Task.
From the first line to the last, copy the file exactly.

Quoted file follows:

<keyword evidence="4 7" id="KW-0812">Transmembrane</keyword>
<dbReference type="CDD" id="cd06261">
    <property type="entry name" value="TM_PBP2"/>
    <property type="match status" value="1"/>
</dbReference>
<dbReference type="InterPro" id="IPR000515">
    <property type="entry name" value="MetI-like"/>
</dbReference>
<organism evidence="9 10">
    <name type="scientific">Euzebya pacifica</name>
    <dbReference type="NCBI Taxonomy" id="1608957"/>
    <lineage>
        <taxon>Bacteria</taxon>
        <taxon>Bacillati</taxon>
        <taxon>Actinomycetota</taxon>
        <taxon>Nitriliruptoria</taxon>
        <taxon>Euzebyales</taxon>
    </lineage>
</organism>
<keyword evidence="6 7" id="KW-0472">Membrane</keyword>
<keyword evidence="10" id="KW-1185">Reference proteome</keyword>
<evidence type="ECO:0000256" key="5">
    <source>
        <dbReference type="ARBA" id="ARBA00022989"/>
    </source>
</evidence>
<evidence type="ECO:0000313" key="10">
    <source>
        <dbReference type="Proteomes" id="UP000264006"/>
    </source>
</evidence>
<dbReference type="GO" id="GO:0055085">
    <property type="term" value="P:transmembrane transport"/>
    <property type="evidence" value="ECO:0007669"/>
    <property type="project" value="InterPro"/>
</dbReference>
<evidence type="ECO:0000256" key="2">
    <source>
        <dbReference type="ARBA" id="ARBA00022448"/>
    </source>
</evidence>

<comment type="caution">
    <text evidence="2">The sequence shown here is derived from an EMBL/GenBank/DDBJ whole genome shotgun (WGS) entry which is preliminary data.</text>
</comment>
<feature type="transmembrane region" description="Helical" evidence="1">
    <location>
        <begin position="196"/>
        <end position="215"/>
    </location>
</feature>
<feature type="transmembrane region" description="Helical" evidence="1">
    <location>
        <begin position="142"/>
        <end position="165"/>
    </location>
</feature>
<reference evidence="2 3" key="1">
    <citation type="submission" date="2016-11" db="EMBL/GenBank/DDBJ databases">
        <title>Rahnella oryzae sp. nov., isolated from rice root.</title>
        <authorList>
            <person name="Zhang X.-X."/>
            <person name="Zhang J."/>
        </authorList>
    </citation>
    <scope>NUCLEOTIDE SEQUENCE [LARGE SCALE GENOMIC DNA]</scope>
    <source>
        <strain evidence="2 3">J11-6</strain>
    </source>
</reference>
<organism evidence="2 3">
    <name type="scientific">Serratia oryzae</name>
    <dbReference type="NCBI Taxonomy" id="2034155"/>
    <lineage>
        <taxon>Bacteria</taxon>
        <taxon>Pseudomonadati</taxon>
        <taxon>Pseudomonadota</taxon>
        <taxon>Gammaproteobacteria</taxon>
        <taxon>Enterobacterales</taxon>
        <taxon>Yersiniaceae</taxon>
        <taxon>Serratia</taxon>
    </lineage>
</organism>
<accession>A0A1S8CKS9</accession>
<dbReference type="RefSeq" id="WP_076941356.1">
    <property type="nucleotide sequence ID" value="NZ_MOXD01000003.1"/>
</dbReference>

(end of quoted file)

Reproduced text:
<keyword evidence="4 7" id="KW-0812">Transmembrane</keyword>
<dbReference type="CDD" id="cd06261">
    <property type="entry name" value="TM_PBP2"/>
    <property type="match status" value="1"/>
</dbReference>
<dbReference type="InterPro" id="IPR000515">
    <property type="entry name" value="MetI-like"/>
</dbReference>
<organism evidence="9 10">
    <name type="scientific">Euzebya pacifica</name>
    <dbReference type="NCBI Taxonomy" id="1608957"/>
    <lineage>
        <taxon>Bacteria</taxon>
        <taxon>Bacillati</taxon>
        <taxon>Actinomycetota</taxon>
        <taxon>Nitriliruptoria</taxon>
        <taxon>Euzebyales</taxon>
    </lineage>
</organism>
<keyword evidence="6 7" id="KW-0472">Membrane</keyword>
<keyword evidence="10" id="KW-1185">Reference proteome</keyword>
<evidence type="ECO:0000256" key="5">
    <source>
        <dbReference type="ARBA" id="ARBA00022989"/>
    </source>
</evidence>
<evidence type="ECO:0000313" key="10">
    <source>
        <dbReference type="Proteomes" id="UP000264006"/>
    </source>
</evidence>
<dbReference type="GO" id="GO:0055085">
    <property type="term" value="P:transmembrane transport"/>
    <property type="evidence" value="ECO:0007669"/>
    <property type="project" value="InterPro"/>
</dbReference>
<evidence type="ECO:0000256" key="2">
    <source>
        <dbReference type="ARBA" id="ARBA00022448"/>
    </source>
</evidence>

<comment type="caution">
    <text evidence="2">The sequence shown here is derived from an EMBL/GenBank/DDBJ whole genome shotgun (WGS) entry which is preliminary data.</text>
</comment>
<feature type="transmembrane region" description="Helical" evidence="1">
    <location>
        <begin position="196"/>
        <end position="215"/>
    </location>
</feature>
<feature type="transmembrane region" description="Helical" evidence="1">
    <location>
        <begin position="142"/>
        <end position="165"/>
    </location>
</feature>
<reference evidence="2 3" key="1">
    <citation type="submission" date="2016-11" db="EMBL/GenBank/DDBJ databases">
        <title>Rahnella oryzae sp. nov., isolated from rice root.</title>
        <authorList>
            <person name="Zhang X.-X."/>
            <person name="Zhang J."/>
        </authorList>
    </citation>
    <scope>NUCLEOTIDE SEQUENCE [LARGE SCALE GENOMIC DNA]</scope>
    <source>
        <strain evidence="2 3">J11-6</strain>
    </source>
</reference>
<organism evidence="2 3">
    <name type="scientific">Serratia oryzae</name>
    <dbReference type="NCBI Taxonomy" id="2034155"/>
    <lineage>
        <taxon>Bacteria</taxon>
        <taxon>Pseudomonadati</taxon>
        <taxon>Pseudomonadota</taxon>
        <taxon>Gammaproteobacteria</taxon>
        <taxon>Enterobacterales</taxon>
        <taxon>Yersiniaceae</taxon>
        <taxon>Serratia</taxon>
    </lineage>
</organism>
<accession>A0A1S8CKS9</accession>
<dbReference type="RefSeq" id="WP_076941356.1">
    <property type="nucleotide sequence ID" value="NZ_MOXD01000003.1"/>
</dbReference>